Osborn Letter

Published 12:00 am Tuesday, August 5, 2008

Settlement of case in chambers prompts call for harsher punishment

 To the Editor:

On July 28, I was in court in Batesville. I was there due to a person who was to have a trial for rape. Acquaintances had encountered the accused when they were very young. The investigator in charge of the case asked them to write letters regarding their experiences with the accused.

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Going back to their experiences, at a very young age, brought back  memories that had long been buried, but not forgotten. Two young ladies, under tremendous anxiety, wrote letters. They thought their involvement would help to put this predator behind bars. He would not be able to hurt any more women or young girls to satisfy his sexual desires.

Once in court, the judge delayed the trial for approximately an hour and a half, to take care of some business in chambers. I discovered, the business was to accept a “plea” agreement from the alleged rapist. He had previously pleaded “not guilty” and before his trial on July 28, changed his mind. Whether the letters these young ladies had written affected that decision is unknown to me. HOWEVER, I think it is terrible: these young ladies were instructed to write details of their experience with this man, then later be told it would be useless to pursue a case against the accused, because it was too late to prove their case.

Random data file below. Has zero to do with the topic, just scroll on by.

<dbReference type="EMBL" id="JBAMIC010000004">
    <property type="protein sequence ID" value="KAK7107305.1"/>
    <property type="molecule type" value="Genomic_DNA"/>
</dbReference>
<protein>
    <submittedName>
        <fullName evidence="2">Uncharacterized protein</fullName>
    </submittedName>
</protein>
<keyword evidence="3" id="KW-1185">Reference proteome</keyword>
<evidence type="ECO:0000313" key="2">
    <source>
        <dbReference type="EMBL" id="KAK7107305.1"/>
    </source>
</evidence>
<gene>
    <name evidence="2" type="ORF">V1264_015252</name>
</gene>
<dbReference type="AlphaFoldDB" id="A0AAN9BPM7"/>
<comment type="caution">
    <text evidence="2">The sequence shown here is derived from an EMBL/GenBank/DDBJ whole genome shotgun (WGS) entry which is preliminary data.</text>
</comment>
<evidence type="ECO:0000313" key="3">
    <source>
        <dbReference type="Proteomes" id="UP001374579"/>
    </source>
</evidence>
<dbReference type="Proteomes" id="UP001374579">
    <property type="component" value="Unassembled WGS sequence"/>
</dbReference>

I have two complaints. These young ladies were given false hope of receiving some justice for the crimes committed against them. Second, they had to waste their time, suffer agony, and feel cheated because they were told their efforts could not proceed forward.

The convicted rapist (as it turned out) did not have to appear in “open court” but was allowed to have the case settled in the judge’s chambers.

Although he was not convicted of any crime against them, the young ladies thought it was horrible the man was allowed to plea down, to a sentence of eight years on probation and two years, (six months already served). He was to be listed as a sexual predator and required to register wherever he resides after prison.

The sheriff told these two young ladies, the felon would be out on the next bus to Rankin County. That bus should have left Batesville on Monday afternoon, or at least Tuesday morning. As of writing, the convicted felon was still in Panola County jail. Will the felon be in the Panola County Jail for his full time? If so, I think this would be grossly unfair to the actual victim, and these young ladies as well. He should be in prison ASAP!

July 30, 2008

Bill Osborn